How can we more quickly and efficiently extract the rich complexity of information and knowledge embodied in the three-dimensional structure of a protein-ligand complex? In the February 2015 toolkit release OpenEye extends the ability to represent complex, three-dimensional protein-ligand structures in two dimensions with the deployment of Ligand Depiction in Proteins, LDiP 1.0. This will save medicinal chemists and protein biophysicists countless hours staring at lists of complexes in 3D molecule viewers, instead enabling them to focus quickly on key compounds, key interactions or key properties. Example output from LDiP is shown in Figure 1. The emphasis is on clarity and immediacy of representation, without sacrifice of important information.
Figure 1: Depiction of the 1CET complex in LDiP
One of the key advantages of LDiP is that the ligand depictions retain, as far as possible, the information in the input 3D conformation. Another notable capability in LDiP is the automatic depiction of water molecules near the ligand, which could be involved in important interactions with the protein, the ligand or both.
A clear advantage of providing this solution as part of a toolkit, rather than an application, is the flexibility to expand the nature of the input information. As a simple example it is possible to include in the depiction of an X-ray structure of a protein-ligand complex the electron density; in this way the user can see at a glance when a ligand structure is clearly defined by experimental electron density and when parts of a ligand structure are not defined by electron density (see Figure 2). This is an example of how information-rich yet problem-relevant depictions can easily be made by using LDiP in concert with other parts of our toolkit offering. The code to depict electron density on a ligand is already available in our Python cookbook.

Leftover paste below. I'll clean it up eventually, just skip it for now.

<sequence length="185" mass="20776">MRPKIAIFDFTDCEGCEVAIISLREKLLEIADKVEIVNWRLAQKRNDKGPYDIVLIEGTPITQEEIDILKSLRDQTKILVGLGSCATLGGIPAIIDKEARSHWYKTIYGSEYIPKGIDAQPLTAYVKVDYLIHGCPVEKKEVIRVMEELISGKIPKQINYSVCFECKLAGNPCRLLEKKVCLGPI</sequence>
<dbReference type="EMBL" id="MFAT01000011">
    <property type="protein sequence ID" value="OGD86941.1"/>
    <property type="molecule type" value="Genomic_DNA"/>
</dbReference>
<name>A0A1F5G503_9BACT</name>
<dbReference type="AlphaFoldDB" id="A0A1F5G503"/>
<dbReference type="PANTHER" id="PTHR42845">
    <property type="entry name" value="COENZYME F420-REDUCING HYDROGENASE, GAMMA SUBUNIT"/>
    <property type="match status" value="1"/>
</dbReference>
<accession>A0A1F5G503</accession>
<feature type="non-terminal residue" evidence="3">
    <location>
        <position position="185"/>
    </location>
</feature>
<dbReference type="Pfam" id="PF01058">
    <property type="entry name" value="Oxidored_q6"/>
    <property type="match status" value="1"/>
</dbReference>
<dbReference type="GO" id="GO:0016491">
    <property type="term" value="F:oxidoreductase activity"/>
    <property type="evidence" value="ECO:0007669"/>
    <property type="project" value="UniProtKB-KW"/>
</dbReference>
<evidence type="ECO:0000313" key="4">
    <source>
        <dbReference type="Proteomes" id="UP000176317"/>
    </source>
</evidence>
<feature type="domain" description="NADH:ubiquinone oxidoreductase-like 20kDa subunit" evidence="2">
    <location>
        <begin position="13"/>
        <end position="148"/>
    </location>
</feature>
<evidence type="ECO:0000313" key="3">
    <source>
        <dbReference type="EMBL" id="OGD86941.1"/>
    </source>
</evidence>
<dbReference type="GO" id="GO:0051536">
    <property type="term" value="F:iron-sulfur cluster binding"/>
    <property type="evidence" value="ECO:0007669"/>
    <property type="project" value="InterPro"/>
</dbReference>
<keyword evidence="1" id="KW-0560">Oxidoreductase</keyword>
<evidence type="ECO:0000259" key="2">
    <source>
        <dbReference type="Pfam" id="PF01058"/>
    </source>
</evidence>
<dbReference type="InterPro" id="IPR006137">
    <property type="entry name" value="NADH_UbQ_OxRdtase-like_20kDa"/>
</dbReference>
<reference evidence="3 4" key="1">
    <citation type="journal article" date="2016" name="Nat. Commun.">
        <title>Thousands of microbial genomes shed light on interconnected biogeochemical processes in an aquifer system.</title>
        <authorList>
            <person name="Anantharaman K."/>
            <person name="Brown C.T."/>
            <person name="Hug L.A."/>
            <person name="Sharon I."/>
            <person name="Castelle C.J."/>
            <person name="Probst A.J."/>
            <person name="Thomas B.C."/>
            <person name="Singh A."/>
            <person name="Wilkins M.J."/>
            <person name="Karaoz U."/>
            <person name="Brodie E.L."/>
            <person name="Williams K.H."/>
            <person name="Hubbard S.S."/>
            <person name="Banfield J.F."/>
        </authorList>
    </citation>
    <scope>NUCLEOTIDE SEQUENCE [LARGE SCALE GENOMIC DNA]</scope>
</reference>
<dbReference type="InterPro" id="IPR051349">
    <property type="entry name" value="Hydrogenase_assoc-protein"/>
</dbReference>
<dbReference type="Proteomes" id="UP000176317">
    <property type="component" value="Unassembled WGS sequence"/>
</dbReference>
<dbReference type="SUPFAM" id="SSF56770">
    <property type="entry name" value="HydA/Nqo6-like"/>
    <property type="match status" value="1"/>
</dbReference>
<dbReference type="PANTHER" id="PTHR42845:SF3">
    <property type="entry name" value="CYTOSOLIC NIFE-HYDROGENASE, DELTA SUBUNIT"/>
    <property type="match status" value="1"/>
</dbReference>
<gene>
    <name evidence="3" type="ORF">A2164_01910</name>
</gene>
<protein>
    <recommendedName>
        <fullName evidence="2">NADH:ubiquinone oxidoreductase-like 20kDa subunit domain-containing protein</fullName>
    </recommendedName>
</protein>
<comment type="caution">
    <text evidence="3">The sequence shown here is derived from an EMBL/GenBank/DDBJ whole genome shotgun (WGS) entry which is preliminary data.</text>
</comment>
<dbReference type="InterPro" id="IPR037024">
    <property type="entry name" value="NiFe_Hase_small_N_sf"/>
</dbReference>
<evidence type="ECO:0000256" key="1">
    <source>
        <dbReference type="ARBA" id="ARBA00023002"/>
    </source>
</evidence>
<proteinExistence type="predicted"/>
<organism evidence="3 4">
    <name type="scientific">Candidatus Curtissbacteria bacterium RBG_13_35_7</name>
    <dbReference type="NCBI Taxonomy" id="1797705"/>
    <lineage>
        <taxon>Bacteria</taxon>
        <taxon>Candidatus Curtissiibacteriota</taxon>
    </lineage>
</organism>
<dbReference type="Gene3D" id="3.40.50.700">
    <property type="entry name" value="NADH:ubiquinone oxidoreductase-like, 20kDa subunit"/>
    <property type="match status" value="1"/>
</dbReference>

Figure 2: Depiction of the ligand from the 1CET complex, with each atom coloured according to the level of electron density in its immediate environment (darker colours indicate more density in around that atom).
Given the importance to communication and decision making of reducing, as faithfully as possible, complex three-dimensional information to straightforward two dimensional representations this problem has been under investigation at OpenEye for some time. Our first offering in this area was the ROCS Report tool to simplify and accelerate the analysis and communication of results from ROCS searches. ROCS Report takes as input three-dimensional molecular overlays from ROCS and represents them in two dimensions in a manner that is both clear yet faithful to the original three-dimensional information. Similarly we provide a tool to analyse the scores from predicted poses from docking in our OEDocking tool. The LDiP tool therefore represents the next step in the evolution of 3D-driven depiction in 2D at OpenEye.
This entire project has been driven by the lead developer on our molecule depiction code, Krisztina Boda. We look forward to seeing what she will come up with next.